- Poster presentation
- Open Access
P05.19. Outcomes in breast cancer treatment decision-making
© McKenzie et al; licensee BioMed Central Ltd. 2012
- Published: 12 June 2012
- Breast Cancer
- Distress Thermometer
- Multidimensional Health
- High Anger
- Conventional Cancer Treatment
This study compares decision-making (DM) and psychosocial characteristics of women with breast cancer who decline some, or all, conventional cancer treatment, and use CAM (cases), with those who accept all conventional cancer treatments and may or may not use CAM (controls).
This case-control study involved telephone interviews at baseline, and completion of spirituality, self-efficacy, and control over treatment DM questionnaires at baseline, 6 months, and 1 year. Forty cases and 40 controls with stage 0-III breast cancer were matched by age, stage of illness, and province. Differences between pairs at each time point, adjusted for the time since diagnosis, were estimated using GEE linear regression models.
Seventy-five percent were 40-59 years old, and 80% diagnosed at stage I or II. Cases declined hormone therapy (67%), radiation (65%) and chemotherapy (63%), and used CAM therapies including diet changes (98%), mind-body practices (88%), and herbs (85%). Outcome measures are grouped as follows: (1) general health and wellbeing (Distress Thermometer (DT), Profile of Mood States (POMS); (2) impact of cancer on well-being (Functional Assessment of Cancer Therapy – Breast (FACT-B); and (3) measures of traits, such as personality and beliefs (Multidimensional Health Locus of Control, Spiritual Involvement and Beliefs Scale-Revised (SIBS-R), Control Preferences Scale (CPS), and Generalized Self-Efficacy. No significant differences in the DT (p>0.141) and POMS, except for the anger (p<0.001) and vigor (p=0.001) scales, were found. Cases exhibited higher anger and vigor scores. There were no differences between groups on the FACT-B subscales at any time point. Measures of traits demonstrated differences in spirituality (p<0.001) and control preferences in DM (p<0.001), but not self-efficacy (p=0.208).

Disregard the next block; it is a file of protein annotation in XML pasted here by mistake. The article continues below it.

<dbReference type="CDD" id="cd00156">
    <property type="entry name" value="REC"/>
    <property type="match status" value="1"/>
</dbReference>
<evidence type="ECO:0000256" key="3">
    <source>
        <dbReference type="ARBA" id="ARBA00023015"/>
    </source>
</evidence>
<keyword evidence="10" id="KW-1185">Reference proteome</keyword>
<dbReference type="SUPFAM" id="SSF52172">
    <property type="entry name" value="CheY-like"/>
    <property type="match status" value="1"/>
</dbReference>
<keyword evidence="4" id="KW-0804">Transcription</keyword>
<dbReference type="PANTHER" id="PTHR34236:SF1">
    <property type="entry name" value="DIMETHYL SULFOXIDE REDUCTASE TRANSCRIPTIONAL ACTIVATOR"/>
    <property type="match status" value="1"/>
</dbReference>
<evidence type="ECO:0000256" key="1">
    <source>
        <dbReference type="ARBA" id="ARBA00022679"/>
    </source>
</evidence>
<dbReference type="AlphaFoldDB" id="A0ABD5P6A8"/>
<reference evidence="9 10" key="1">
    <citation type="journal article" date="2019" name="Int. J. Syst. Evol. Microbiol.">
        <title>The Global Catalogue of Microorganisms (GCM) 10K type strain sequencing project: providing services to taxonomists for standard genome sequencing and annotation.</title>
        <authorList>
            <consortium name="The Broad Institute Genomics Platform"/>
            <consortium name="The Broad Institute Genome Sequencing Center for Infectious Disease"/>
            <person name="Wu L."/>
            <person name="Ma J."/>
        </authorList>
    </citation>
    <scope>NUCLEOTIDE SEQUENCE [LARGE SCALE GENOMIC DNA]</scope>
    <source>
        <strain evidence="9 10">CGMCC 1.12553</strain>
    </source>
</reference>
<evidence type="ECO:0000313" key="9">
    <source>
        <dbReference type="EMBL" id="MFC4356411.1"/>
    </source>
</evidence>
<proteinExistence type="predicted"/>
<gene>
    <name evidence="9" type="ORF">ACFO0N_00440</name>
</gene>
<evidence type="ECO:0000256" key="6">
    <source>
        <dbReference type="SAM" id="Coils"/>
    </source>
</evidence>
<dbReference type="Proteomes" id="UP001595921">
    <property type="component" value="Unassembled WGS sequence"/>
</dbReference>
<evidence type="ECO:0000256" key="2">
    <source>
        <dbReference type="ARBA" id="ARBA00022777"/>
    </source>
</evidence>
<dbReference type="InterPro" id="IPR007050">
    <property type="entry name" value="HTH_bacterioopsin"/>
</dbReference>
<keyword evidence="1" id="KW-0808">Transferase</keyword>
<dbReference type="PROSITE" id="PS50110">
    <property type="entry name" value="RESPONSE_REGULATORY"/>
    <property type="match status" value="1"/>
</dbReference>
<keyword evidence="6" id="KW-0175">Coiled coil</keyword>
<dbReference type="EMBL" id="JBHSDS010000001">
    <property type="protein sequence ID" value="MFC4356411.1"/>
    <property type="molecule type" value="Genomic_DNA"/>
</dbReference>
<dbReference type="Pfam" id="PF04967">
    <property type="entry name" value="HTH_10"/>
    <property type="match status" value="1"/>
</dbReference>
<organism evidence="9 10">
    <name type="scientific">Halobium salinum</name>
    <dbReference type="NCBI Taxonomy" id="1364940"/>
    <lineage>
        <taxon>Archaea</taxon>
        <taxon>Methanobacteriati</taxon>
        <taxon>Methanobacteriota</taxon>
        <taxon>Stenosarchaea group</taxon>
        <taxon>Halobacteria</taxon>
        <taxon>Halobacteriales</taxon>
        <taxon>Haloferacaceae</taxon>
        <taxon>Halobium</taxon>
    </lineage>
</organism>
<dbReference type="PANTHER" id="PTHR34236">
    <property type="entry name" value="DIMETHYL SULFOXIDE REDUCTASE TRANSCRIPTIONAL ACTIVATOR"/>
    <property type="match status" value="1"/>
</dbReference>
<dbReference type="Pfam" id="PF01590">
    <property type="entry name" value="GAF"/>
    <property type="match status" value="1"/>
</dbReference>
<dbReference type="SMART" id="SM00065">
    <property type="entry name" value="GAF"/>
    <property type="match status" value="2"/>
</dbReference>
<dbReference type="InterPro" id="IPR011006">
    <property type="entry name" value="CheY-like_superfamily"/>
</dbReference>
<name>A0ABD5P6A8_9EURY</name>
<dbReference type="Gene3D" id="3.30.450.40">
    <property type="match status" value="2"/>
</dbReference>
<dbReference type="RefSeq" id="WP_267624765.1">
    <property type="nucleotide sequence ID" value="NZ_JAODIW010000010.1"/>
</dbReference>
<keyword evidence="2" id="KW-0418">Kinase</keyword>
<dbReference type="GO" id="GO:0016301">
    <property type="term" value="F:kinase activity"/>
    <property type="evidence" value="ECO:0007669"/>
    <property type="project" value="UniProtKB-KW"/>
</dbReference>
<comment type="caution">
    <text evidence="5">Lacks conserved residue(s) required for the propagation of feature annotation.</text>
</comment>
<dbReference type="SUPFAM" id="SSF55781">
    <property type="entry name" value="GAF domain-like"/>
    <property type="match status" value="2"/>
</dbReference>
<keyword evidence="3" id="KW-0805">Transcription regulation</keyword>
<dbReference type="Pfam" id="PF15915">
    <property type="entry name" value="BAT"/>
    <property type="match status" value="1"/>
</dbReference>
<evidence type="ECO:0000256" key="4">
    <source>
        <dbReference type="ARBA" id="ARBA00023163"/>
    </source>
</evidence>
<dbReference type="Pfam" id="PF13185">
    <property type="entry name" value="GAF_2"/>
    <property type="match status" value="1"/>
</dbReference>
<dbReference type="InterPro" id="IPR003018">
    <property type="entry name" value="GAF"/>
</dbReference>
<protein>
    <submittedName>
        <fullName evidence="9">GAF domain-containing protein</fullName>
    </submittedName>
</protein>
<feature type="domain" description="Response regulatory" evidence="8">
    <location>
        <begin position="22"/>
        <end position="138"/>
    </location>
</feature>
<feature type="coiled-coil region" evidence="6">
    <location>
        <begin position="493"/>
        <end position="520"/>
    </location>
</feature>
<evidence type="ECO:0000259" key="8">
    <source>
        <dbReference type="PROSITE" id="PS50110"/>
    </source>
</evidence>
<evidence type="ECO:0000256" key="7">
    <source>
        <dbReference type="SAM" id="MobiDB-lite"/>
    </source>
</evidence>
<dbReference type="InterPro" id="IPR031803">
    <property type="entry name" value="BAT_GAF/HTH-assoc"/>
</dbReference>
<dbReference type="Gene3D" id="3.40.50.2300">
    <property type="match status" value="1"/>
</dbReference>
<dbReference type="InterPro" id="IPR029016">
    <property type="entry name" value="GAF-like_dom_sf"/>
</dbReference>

This study highlights the need for cancer specialists to assess individual needs, provide individualized care, and be open to a patient population with a wide range of beliefs.
This article is published under license to BioMed Central Ltd. This is an Open Access article distributed under the terms of the Creative Commons Attribution License (http://creativecommons.org/licenses/by/2.0), which permits unrestricted use, distribution, and reproduction in any medium, provided the original work is properly cited.